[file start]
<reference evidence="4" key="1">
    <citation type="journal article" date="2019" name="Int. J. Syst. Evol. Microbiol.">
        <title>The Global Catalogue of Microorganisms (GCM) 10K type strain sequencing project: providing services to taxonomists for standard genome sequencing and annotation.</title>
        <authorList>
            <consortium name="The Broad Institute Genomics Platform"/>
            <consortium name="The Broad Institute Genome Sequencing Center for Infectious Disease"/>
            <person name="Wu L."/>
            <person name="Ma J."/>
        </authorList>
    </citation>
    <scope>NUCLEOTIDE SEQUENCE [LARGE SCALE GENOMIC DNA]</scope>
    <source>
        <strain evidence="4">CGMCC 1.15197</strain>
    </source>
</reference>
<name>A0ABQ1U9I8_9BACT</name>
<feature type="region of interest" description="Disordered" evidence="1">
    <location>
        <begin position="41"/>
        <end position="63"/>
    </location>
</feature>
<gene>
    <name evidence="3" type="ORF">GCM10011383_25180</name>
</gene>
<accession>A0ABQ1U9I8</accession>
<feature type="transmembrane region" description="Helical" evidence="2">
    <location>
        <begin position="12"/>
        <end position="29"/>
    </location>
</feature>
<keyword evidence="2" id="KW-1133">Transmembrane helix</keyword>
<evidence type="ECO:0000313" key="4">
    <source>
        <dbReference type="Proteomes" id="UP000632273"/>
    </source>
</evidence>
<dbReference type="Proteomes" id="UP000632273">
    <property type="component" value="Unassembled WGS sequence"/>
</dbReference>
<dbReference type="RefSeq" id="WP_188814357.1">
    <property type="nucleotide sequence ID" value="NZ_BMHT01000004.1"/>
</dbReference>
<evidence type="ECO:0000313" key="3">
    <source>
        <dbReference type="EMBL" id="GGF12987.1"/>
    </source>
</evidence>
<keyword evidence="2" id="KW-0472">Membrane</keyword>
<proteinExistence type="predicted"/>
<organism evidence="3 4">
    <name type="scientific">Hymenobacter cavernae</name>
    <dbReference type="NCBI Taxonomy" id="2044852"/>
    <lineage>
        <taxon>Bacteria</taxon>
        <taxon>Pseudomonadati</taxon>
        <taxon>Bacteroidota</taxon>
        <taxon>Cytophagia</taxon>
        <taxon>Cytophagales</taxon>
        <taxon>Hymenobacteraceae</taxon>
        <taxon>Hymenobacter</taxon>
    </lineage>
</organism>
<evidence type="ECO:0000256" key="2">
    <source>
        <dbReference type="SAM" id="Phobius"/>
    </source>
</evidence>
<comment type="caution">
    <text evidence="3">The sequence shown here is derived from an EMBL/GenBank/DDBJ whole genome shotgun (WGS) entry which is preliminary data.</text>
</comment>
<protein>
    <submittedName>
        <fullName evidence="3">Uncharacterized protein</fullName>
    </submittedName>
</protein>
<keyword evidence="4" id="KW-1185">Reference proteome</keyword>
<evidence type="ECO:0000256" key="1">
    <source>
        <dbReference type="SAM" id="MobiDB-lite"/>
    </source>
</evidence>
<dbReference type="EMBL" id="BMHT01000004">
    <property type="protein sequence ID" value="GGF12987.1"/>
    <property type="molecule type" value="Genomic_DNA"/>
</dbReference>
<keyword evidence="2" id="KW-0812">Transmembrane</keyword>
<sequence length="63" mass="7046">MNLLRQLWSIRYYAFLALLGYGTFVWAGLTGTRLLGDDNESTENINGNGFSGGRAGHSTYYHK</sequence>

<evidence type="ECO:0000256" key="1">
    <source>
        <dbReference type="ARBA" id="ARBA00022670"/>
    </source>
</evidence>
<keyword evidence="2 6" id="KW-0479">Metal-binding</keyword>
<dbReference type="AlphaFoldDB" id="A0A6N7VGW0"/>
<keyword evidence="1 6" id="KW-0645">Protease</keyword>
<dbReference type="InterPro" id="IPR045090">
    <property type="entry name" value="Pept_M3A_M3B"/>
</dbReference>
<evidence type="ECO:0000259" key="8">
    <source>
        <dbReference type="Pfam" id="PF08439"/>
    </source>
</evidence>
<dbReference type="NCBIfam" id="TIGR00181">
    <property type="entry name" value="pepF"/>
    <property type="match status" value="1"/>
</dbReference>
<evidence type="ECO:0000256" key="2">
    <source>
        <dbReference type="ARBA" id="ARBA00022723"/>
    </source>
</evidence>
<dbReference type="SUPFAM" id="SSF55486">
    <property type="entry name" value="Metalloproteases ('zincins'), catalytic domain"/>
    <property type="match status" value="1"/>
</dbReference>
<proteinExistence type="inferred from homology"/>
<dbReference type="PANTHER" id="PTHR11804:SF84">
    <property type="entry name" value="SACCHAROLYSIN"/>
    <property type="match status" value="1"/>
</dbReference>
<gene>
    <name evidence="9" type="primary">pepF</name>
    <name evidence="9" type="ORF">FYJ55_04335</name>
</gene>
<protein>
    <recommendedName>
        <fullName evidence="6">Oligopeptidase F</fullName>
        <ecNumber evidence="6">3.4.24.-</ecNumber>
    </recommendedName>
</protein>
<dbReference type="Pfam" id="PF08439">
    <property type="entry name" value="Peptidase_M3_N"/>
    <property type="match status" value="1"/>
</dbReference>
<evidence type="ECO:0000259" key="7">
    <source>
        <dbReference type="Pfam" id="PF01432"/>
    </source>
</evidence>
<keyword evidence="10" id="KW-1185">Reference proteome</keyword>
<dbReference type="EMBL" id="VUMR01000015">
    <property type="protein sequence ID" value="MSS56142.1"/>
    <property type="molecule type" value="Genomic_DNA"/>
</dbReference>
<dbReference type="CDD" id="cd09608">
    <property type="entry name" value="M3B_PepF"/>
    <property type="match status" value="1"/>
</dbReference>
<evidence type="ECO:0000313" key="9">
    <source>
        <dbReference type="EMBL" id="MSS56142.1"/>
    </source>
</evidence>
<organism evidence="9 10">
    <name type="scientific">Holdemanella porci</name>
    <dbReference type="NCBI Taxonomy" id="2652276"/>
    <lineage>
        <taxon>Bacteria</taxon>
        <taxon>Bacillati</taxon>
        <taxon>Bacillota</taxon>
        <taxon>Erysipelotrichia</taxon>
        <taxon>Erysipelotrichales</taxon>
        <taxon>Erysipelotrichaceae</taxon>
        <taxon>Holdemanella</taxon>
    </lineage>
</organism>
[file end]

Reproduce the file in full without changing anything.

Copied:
<reference evidence="4" key="1">
    <citation type="journal article" date="2019" name="Int. J. Syst. Evol. Microbiol.">
        <title>The Global Catalogue of Microorganisms (GCM) 10K type strain sequencing project: providing services to taxonomists for standard genome sequencing and annotation.</title>
        <authorList>
            <consortium name="The Broad Institute Genomics Platform"/>
            <consortium name="The Broad Institute Genome Sequencing Center for Infectious Disease"/>
            <person name="Wu L."/>
            <person name="Ma J."/>
        </authorList>
    </citation>
    <scope>NUCLEOTIDE SEQUENCE [LARGE SCALE GENOMIC DNA]</scope>
    <source>
        <strain evidence="4">CGMCC 1.15197</strain>
    </source>
</reference>
<name>A0ABQ1U9I8_9BACT</name>
<feature type="region of interest" description="Disordered" evidence="1">
    <location>
        <begin position="41"/>
        <end position="63"/>
    </location>
</feature>
<gene>
    <name evidence="3" type="ORF">GCM10011383_25180</name>
</gene>
<accession>A0ABQ1U9I8</accession>
<feature type="transmembrane region" description="Helical" evidence="2">
    <location>
        <begin position="12"/>
        <end position="29"/>
    </location>
</feature>
<keyword evidence="2" id="KW-1133">Transmembrane helix</keyword>
<evidence type="ECO:0000313" key="4">
    <source>
        <dbReference type="Proteomes" id="UP000632273"/>
    </source>
</evidence>
<dbReference type="Proteomes" id="UP000632273">
    <property type="component" value="Unassembled WGS sequence"/>
</dbReference>
<dbReference type="RefSeq" id="WP_188814357.1">
    <property type="nucleotide sequence ID" value="NZ_BMHT01000004.1"/>
</dbReference>
<evidence type="ECO:0000313" key="3">
    <source>
        <dbReference type="EMBL" id="GGF12987.1"/>
    </source>
</evidence>
<keyword evidence="2" id="KW-0472">Membrane</keyword>
<proteinExistence type="predicted"/>
<organism evidence="3 4">
    <name type="scientific">Hymenobacter cavernae</name>
    <dbReference type="NCBI Taxonomy" id="2044852"/>
    <lineage>
        <taxon>Bacteria</taxon>
        <taxon>Pseudomonadati</taxon>
        <taxon>Bacteroidota</taxon>
        <taxon>Cytophagia</taxon>
        <taxon>Cytophagales</taxon>
        <taxon>Hymenobacteraceae</taxon>
        <taxon>Hymenobacter</taxon>
    </lineage>
</organism>
<evidence type="ECO:0000256" key="2">
    <source>
        <dbReference type="SAM" id="Phobius"/>
    </source>
</evidence>
<comment type="caution">
    <text evidence="3">The sequence shown here is derived from an EMBL/GenBank/DDBJ whole genome shotgun (WGS) entry which is preliminary data.</text>
</comment>
<protein>
    <submittedName>
        <fullName evidence="3">Uncharacterized protein</fullName>
    </submittedName>
</protein>
<keyword evidence="4" id="KW-1185">Reference proteome</keyword>
<evidence type="ECO:0000256" key="1">
    <source>
        <dbReference type="SAM" id="MobiDB-lite"/>
    </source>
</evidence>
<dbReference type="EMBL" id="BMHT01000004">
    <property type="protein sequence ID" value="GGF12987.1"/>
    <property type="molecule type" value="Genomic_DNA"/>
</dbReference>
<keyword evidence="2" id="KW-0812">Transmembrane</keyword>
<sequence length="63" mass="7046">MNLLRQLWSIRYYAFLALLGYGTFVWAGLTGTRLLGDDNESTENINGNGFSGGRAGHSTYYHK</sequence>

<evidence type="ECO:0000256" key="1">
    <source>
        <dbReference type="ARBA" id="ARBA00022670"/>
    </source>
</evidence>
<keyword evidence="2 6" id="KW-0479">Metal-binding</keyword>
<dbReference type="AlphaFoldDB" id="A0A6N7VGW0"/>
<keyword evidence="1 6" id="KW-0645">Protease</keyword>
<dbReference type="InterPro" id="IPR045090">
    <property type="entry name" value="Pept_M3A_M3B"/>
</dbReference>
<evidence type="ECO:0000259" key="8">
    <source>
        <dbReference type="Pfam" id="PF08439"/>
    </source>
</evidence>
<dbReference type="NCBIfam" id="TIGR00181">
    <property type="entry name" value="pepF"/>
    <property type="match status" value="1"/>
</dbReference>
<evidence type="ECO:0000256" key="2">
    <source>
        <dbReference type="ARBA" id="ARBA00022723"/>
    </source>
</evidence>
<dbReference type="SUPFAM" id="SSF55486">
    <property type="entry name" value="Metalloproteases ('zincins'), catalytic domain"/>
    <property type="match status" value="1"/>
</dbReference>
<proteinExistence type="inferred from homology"/>
<dbReference type="PANTHER" id="PTHR11804:SF84">
    <property type="entry name" value="SACCHAROLYSIN"/>
    <property type="match status" value="1"/>
</dbReference>
<gene>
    <name evidence="9" type="primary">pepF</name>
    <name evidence="9" type="ORF">FYJ55_04335</name>
</gene>
<protein>
    <recommendedName>
        <fullName evidence="6">Oligopeptidase F</fullName>
        <ecNumber evidence="6">3.4.24.-</ecNumber>
    </recommendedName>
</protein>
<dbReference type="Pfam" id="PF08439">
    <property type="entry name" value="Peptidase_M3_N"/>
    <property type="match status" value="1"/>
</dbReference>
<evidence type="ECO:0000259" key="7">
    <source>
        <dbReference type="Pfam" id="PF01432"/>
    </source>
</evidence>
<keyword evidence="10" id="KW-1185">Reference proteome</keyword>
<dbReference type="EMBL" id="VUMR01000015">
    <property type="protein sequence ID" value="MSS56142.1"/>
    <property type="molecule type" value="Genomic_DNA"/>
</dbReference>
<dbReference type="CDD" id="cd09608">
    <property type="entry name" value="M3B_PepF"/>
    <property type="match status" value="1"/>
</dbReference>
<evidence type="ECO:0000313" key="9">
    <source>
        <dbReference type="EMBL" id="MSS56142.1"/>
    </source>
</evidence>
<organism evidence="9 10">
    <name type="scientific">Holdemanella porci</name>
    <dbReference type="NCBI Taxonomy" id="2652276"/>
    <lineage>
        <taxon>Bacteria</taxon>
        <taxon>Bacillati</taxon>
        <taxon>Bacillota</taxon>
        <taxon>Erysipelotrichia</taxon>
        <taxon>Erysipelotrichales</taxon>
        <taxon>Erysipelotrichaceae</taxon>
        <taxon>Holdemanella</taxon>
    </lineage>
</organism>